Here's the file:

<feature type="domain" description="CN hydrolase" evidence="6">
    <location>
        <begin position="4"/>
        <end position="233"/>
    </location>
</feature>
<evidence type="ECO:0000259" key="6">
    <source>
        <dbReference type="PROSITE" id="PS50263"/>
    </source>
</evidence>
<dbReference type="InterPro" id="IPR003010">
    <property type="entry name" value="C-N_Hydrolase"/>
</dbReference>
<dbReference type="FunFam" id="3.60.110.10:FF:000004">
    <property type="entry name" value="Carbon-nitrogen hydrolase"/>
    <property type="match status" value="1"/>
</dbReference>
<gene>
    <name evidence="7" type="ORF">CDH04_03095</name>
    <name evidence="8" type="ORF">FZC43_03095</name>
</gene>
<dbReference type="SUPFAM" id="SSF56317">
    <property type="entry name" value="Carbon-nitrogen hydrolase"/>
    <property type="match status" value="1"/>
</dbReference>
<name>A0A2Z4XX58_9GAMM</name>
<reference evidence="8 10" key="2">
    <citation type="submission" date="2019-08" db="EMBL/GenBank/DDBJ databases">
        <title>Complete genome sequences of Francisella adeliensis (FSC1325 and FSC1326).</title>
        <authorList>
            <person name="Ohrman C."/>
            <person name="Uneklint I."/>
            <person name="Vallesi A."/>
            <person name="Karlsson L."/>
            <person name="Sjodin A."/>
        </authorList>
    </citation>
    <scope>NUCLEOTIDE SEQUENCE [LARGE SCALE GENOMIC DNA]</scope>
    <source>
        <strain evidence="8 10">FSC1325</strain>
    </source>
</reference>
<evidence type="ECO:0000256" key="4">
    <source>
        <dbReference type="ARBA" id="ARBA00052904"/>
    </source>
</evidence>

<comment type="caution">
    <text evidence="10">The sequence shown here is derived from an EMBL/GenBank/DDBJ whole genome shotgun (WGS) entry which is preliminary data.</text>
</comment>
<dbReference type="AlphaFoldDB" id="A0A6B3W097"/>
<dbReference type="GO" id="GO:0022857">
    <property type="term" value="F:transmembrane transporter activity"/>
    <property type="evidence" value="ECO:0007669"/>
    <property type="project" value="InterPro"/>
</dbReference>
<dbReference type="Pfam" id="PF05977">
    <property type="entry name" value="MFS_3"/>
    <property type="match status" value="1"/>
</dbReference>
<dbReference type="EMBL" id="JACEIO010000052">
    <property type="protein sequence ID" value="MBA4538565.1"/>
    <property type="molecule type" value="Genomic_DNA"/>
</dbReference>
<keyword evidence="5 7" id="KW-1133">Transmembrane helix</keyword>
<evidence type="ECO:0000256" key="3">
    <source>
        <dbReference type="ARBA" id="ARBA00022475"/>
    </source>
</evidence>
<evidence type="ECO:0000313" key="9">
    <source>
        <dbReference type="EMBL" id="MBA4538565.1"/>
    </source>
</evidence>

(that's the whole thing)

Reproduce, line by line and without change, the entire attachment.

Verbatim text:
<feature type="domain" description="CN hydrolase" evidence="6">
    <location>
        <begin position="4"/>
        <end position="233"/>
    </location>
</feature>
<evidence type="ECO:0000259" key="6">
    <source>
        <dbReference type="PROSITE" id="PS50263"/>
    </source>
</evidence>
<dbReference type="InterPro" id="IPR003010">
    <property type="entry name" value="C-N_Hydrolase"/>
</dbReference>
<dbReference type="FunFam" id="3.60.110.10:FF:000004">
    <property type="entry name" value="Carbon-nitrogen hydrolase"/>
    <property type="match status" value="1"/>
</dbReference>
<gene>
    <name evidence="7" type="ORF">CDH04_03095</name>
    <name evidence="8" type="ORF">FZC43_03095</name>
</gene>
<dbReference type="SUPFAM" id="SSF56317">
    <property type="entry name" value="Carbon-nitrogen hydrolase"/>
    <property type="match status" value="1"/>
</dbReference>
<name>A0A2Z4XX58_9GAMM</name>
<reference evidence="8 10" key="2">
    <citation type="submission" date="2019-08" db="EMBL/GenBank/DDBJ databases">
        <title>Complete genome sequences of Francisella adeliensis (FSC1325 and FSC1326).</title>
        <authorList>
            <person name="Ohrman C."/>
            <person name="Uneklint I."/>
            <person name="Vallesi A."/>
            <person name="Karlsson L."/>
            <person name="Sjodin A."/>
        </authorList>
    </citation>
    <scope>NUCLEOTIDE SEQUENCE [LARGE SCALE GENOMIC DNA]</scope>
    <source>
        <strain evidence="8 10">FSC1325</strain>
    </source>
</reference>
<evidence type="ECO:0000256" key="4">
    <source>
        <dbReference type="ARBA" id="ARBA00052904"/>
    </source>
</evidence>

<comment type="caution">
    <text evidence="10">The sequence shown here is derived from an EMBL/GenBank/DDBJ whole genome shotgun (WGS) entry which is preliminary data.</text>
</comment>
<dbReference type="AlphaFoldDB" id="A0A6B3W097"/>
<dbReference type="GO" id="GO:0022857">
    <property type="term" value="F:transmembrane transporter activity"/>
    <property type="evidence" value="ECO:0007669"/>
    <property type="project" value="InterPro"/>
</dbReference>
<dbReference type="Pfam" id="PF05977">
    <property type="entry name" value="MFS_3"/>
    <property type="match status" value="1"/>
</dbReference>
<dbReference type="EMBL" id="JACEIO010000052">
    <property type="protein sequence ID" value="MBA4538565.1"/>
    <property type="molecule type" value="Genomic_DNA"/>
</dbReference>
<keyword evidence="5 7" id="KW-1133">Transmembrane helix</keyword>
<evidence type="ECO:0000256" key="3">
    <source>
        <dbReference type="ARBA" id="ARBA00022475"/>
    </source>
</evidence>
<evidence type="ECO:0000313" key="9">
    <source>
        <dbReference type="EMBL" id="MBA4538565.1"/>
    </source>
</evidence>